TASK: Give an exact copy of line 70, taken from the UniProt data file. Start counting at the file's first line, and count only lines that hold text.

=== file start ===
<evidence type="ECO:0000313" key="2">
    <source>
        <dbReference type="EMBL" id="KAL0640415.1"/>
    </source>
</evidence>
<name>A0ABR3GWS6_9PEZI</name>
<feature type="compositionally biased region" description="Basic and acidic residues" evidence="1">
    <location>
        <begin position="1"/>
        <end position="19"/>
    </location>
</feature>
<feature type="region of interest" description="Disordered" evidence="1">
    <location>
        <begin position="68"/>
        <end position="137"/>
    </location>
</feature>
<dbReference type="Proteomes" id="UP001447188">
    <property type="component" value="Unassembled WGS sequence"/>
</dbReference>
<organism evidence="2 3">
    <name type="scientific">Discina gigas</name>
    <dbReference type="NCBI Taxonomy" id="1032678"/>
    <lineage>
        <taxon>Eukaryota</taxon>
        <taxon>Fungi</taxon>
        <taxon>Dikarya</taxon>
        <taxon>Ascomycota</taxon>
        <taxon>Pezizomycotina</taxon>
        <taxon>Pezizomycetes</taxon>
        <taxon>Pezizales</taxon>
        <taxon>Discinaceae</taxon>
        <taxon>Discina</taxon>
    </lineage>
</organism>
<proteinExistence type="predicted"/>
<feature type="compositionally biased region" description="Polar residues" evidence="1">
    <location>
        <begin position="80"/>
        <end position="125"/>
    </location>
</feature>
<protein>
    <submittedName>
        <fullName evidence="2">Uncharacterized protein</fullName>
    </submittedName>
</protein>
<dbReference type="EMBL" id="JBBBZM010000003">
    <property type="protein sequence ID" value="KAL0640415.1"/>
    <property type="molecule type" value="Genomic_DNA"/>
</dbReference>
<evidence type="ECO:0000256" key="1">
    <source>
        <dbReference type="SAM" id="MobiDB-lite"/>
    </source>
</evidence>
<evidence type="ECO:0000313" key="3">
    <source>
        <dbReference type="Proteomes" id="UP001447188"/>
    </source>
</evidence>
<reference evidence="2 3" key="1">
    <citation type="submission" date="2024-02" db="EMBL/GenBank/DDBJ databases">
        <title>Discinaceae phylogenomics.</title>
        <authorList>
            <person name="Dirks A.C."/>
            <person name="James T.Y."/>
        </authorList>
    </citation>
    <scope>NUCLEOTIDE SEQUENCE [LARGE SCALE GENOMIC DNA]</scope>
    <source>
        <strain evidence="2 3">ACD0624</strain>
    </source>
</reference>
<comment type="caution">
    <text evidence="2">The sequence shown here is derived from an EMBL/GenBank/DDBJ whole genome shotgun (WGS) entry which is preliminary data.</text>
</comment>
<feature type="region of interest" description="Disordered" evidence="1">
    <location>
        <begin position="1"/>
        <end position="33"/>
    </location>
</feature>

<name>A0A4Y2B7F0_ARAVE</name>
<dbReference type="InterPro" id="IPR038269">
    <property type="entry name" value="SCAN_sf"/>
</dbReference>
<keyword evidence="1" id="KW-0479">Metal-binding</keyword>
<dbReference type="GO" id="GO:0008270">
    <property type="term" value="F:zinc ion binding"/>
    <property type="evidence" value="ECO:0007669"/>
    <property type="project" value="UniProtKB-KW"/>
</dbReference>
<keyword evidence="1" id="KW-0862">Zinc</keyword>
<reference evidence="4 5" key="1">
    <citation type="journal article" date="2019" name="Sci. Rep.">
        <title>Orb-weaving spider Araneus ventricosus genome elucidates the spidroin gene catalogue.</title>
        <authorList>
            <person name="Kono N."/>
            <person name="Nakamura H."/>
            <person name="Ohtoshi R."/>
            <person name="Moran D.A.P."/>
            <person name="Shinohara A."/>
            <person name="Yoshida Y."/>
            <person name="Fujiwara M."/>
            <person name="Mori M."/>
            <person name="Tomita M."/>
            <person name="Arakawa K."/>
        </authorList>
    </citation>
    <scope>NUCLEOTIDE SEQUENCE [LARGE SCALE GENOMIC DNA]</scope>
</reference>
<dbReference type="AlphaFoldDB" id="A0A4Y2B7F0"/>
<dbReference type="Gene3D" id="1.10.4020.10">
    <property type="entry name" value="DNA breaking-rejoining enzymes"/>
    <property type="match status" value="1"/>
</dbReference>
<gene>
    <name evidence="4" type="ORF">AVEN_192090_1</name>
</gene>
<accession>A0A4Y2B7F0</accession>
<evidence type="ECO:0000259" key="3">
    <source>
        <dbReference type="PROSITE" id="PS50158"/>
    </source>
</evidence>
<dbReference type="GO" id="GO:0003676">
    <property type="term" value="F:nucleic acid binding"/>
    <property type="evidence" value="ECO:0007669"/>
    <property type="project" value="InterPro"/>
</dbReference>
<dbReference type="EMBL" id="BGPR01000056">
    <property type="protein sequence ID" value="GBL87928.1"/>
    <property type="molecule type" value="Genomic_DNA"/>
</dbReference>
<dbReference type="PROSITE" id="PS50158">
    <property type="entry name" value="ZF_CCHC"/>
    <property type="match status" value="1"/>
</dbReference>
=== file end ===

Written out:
    </citation>